Give constructive feedback early.  If you give constructive feedback the first time you observe a less than desirable behavior, you have a better chance of helping to keep one incident from becoming a negative pattern of behavior.

Deliver feedback 1:1.  Providing feedback is a mini development conversation and developing and coaching employees is best done during 1:1 sessions rather than in team […]

Words Matter

I attended the Willow Creek Global Leadership Summit last month and was profoundly inspired, both personally and professionally.  To learn more about this event, please visit the Willow Creek website.  I am dedicating several blog posts to my reflections following this thought-provoking experience.  Last week I asked the question, What kind of leader do you want to be?  One who is striving to leave a legacy, one who is striving for personal advancement and reward, or one who has stopped striving based upon the conclusion that there is nothing meaningful to strive for?

This week, I am reflecting on the power of word choice and the impact that a small word here or there can have on how we operate in the world.

“No yet vs. “No”

Erica Ariel Fox, author of Winning from Within, shared a story about a time when her young step-son was struggling to learn a new skill —tying sailing knots.  When she asked him, “Are you able to get those knots tied?” he responded, “Not yet.”  How many of us when asked if we are able to do something that we are struggling with would simply say “No.”  “No, I can’t tie the knots.”  “No, I can’t balance the budget.”  “No, I can’t find someone to fill the job.”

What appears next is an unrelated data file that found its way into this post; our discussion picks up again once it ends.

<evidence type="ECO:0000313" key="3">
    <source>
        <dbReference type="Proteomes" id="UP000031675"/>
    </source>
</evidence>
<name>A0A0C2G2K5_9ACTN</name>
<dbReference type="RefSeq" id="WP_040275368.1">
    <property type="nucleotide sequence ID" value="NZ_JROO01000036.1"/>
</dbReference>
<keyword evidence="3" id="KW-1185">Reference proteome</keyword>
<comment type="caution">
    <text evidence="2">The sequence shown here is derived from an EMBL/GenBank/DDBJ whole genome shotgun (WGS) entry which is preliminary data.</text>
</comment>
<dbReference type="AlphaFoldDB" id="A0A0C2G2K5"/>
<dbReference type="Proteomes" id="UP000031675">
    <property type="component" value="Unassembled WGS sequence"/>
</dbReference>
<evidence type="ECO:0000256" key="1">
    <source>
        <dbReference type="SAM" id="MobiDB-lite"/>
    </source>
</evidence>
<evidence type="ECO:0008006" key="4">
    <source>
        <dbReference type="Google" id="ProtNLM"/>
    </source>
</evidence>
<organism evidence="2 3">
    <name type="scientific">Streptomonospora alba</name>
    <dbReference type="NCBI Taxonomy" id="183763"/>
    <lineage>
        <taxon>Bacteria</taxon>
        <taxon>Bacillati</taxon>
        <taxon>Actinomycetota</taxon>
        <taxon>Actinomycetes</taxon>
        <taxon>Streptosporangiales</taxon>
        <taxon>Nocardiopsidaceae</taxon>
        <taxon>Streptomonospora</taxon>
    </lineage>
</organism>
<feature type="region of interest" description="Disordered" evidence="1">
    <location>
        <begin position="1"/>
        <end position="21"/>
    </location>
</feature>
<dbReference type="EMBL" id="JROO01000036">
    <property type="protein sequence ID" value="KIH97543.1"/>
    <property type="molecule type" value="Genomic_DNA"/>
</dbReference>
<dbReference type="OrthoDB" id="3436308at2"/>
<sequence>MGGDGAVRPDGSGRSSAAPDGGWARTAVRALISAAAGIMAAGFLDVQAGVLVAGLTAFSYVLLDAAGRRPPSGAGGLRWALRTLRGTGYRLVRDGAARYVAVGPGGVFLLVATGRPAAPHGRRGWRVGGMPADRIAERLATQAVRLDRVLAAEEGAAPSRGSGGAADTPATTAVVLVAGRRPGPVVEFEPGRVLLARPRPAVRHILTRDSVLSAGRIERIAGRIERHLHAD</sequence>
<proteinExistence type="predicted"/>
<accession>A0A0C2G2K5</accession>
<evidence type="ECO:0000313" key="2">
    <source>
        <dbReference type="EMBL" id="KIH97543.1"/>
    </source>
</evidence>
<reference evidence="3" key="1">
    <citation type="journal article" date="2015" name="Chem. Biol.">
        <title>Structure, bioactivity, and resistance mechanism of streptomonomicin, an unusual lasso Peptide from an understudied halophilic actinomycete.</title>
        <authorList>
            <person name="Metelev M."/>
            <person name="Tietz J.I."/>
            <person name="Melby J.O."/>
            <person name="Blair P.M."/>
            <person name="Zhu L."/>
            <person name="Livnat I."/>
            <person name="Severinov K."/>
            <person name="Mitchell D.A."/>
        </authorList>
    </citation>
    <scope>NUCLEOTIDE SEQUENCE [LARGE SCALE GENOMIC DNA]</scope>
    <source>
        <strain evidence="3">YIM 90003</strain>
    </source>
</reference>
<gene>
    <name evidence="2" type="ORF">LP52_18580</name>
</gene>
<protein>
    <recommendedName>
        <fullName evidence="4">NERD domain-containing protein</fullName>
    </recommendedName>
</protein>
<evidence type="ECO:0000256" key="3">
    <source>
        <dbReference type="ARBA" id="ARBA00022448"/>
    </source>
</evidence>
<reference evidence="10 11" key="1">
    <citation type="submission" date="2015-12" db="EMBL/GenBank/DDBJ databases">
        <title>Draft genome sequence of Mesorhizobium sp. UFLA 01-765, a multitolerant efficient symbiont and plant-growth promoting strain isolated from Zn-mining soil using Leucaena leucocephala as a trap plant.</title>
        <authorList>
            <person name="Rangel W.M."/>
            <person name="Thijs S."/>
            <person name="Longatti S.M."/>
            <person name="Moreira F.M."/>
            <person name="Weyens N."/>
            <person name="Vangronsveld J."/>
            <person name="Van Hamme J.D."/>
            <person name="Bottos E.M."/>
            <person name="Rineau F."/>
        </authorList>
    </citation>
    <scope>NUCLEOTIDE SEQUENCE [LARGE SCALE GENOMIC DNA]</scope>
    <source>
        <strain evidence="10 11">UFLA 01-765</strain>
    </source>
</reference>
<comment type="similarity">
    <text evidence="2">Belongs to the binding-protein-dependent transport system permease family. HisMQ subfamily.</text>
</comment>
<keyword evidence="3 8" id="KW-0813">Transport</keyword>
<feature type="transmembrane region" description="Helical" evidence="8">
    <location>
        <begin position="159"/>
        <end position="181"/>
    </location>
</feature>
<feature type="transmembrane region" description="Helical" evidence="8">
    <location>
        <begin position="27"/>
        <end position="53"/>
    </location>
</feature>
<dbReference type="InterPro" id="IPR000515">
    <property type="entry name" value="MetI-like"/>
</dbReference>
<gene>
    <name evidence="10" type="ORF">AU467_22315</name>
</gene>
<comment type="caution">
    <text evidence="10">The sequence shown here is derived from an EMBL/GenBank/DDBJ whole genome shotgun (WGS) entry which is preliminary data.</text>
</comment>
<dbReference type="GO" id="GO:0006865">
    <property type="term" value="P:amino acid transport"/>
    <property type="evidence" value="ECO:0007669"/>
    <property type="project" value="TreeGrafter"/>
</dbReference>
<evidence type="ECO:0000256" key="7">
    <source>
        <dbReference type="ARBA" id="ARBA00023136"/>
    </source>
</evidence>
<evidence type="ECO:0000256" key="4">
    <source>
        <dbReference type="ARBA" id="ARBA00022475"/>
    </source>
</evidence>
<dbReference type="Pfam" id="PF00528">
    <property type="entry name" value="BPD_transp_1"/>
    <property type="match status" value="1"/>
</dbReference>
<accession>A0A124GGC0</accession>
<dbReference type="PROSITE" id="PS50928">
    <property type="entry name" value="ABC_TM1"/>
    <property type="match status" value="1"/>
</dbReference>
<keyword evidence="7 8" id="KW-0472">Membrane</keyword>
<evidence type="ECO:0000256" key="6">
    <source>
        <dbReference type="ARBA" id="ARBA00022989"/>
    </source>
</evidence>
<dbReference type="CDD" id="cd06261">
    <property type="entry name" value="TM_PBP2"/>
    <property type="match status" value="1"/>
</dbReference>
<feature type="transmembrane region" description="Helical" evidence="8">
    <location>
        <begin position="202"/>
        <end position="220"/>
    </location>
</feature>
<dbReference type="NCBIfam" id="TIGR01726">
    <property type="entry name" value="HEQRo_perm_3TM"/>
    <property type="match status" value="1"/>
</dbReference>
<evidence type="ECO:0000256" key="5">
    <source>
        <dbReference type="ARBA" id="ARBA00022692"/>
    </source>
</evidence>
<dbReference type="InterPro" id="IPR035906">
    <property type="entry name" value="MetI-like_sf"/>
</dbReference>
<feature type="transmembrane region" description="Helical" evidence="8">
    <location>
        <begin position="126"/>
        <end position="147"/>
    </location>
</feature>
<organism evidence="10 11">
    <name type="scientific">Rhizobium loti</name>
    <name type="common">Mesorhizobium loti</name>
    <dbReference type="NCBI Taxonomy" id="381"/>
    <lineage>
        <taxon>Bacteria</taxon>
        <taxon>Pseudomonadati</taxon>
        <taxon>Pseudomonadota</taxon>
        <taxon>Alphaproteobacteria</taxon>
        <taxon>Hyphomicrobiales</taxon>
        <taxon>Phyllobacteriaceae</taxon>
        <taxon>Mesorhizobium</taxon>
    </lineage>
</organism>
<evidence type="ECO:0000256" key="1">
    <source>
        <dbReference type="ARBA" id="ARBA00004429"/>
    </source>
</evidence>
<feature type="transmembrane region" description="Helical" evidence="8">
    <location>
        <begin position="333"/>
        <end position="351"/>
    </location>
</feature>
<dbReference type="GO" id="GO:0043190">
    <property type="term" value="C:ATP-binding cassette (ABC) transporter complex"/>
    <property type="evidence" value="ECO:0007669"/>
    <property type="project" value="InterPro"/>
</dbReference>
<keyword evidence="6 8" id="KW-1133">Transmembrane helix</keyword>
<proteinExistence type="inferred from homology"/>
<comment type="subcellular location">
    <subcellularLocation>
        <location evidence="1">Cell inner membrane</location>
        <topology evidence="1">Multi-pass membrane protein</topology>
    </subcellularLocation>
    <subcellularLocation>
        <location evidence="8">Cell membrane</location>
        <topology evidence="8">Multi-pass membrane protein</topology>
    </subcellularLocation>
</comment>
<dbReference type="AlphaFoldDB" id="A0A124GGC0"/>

What if we replaced “No” with “Not yet.”  How much more hopeful does that sound?  “Not yet” leaves open the possibility that we will overcome whatever we are struggling with.  I can’t do it yet, but one day I will be able to.  It is just a question of time, energy, commitment, resources, practice, confidence….

“Get to” vs.”Have to”

This one is simple!  What if we approached every day by thinking, “Today I get to ______,” versus […]

What Kind Of a Leader Do You Want To Be?

Welcome to JoinDrPam.  After months of not blogging, I attended the Willow Creek Global Leadership Summit last month and was profoundly inspired, both personally and professionally.  To learn more about this annual event please visit the Willow Creek website.  The next few blog posts will address topics on which I have been reflecting for the past few weeks.  The first installment of this set of musings asks the question, “What kind of leader do you want to be?